Our investigation also found that you hold animals under conditions that are so inadequate that medicated animals bearing potentially harmful drug residues are likely to enter the food supply. You lack an adequate system to ensure that animals medicated by you have been withheld from slaughter for appropriate periods of time to permit depletion of potentially hazardous residues of drugs from edible tissues. For example, you failed to maintain treatment records. Food from animals held under such conditions is adulterated within the meaning of section 402(a)(4) of the Act, 21 U.S.C. § 342(a)(4).


We also found that you adulterated the new animal drugs sulfadimethoxine and penicillin. Specifically, our investigation revealed that you did not use sulfadimethoxine and penicillin as directed by their approved labeling. Use of these drugs in this manner is an extralabel use. 21 C.F.R. 530.3(a).


The extralabel use of approved animal or human drugs in animals is allowed under the Act only if the extralabel use complies with sections 512(a)(4) and (5) of the Act, 21 U.S.C. §§ 360b(a)(4) and (5), and 21 C.F.R. Part 530, including that the use must be by or on the lawful order of a licensed veterinarian within the context of a valid  veterinarian/client/patient relationship.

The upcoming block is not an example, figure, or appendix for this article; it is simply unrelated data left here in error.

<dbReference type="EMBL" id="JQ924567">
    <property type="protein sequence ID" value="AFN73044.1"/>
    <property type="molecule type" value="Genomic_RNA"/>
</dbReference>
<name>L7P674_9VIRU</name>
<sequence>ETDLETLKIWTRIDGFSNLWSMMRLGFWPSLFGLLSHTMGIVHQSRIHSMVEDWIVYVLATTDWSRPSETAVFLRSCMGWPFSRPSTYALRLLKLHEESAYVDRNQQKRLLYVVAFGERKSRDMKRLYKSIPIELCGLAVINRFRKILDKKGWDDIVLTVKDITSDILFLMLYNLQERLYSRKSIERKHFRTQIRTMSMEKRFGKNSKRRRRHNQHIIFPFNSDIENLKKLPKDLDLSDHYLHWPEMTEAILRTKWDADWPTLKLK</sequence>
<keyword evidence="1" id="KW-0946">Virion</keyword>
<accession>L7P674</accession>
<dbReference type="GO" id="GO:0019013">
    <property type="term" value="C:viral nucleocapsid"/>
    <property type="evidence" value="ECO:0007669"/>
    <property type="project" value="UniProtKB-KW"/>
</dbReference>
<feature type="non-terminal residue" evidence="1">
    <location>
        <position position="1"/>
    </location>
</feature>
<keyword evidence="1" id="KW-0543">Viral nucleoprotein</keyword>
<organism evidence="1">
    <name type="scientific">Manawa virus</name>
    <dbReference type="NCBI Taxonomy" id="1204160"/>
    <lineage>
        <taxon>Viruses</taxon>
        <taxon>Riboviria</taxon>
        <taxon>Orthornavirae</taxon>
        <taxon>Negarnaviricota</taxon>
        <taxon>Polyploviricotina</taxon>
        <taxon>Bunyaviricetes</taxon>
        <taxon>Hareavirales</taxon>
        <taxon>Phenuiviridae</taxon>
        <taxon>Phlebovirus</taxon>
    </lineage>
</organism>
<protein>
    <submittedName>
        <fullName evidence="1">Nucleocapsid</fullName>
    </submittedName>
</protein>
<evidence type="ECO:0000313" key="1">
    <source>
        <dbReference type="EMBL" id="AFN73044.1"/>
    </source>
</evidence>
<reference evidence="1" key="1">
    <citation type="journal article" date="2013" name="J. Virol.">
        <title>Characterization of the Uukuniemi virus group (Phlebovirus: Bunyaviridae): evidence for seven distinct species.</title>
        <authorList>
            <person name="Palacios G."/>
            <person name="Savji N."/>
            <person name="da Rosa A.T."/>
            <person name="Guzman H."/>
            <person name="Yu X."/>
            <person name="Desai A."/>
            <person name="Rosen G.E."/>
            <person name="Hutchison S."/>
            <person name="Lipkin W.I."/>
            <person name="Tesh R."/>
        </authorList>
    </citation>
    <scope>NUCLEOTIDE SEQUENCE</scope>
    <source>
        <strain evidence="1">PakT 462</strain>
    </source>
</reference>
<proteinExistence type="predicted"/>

Our investigation found that you administered sulfadimethoxine to a dairy cow identified with back tag (b)(4) and eartag (b)(4), without following the indications for use contained in the approved labeling. Sulfadimethoxine is prohibited for extralabel use in lactating dairy cows by 21 C.F.R. 530.41(a)(9). Further, your extralabel use of this drug resulted in illegal drug residues in this animal, in violation of 21 C.F.R. 530.11(d). In addition, our investigation found that you administered penicillin to a dairy cow, identified with back tag (b)(4) and ear tag (b)(4) without following the indications for use or dose contained in the approved labeling. Your extralabel use of penicillin was not under the supervision of a licensed veterinarian, in violation of 21 C.F.R. 530.11(a) and your extralabel use resulted in an illegal drug residue, in violation of 21 C.F.R. 530.11(d). Because your extralabel uses of these drugs was not in conformance with their approved labeling and did not comply with 21 C.F.R. Part 530, you caused the drugs to be unsafe under section 512(a) of the Act, 21 U.S.C. § 360b(a), and adulterated within the meaning of section 501(a)(5) of the Act, 21 U.S.C. § 351(a)(5).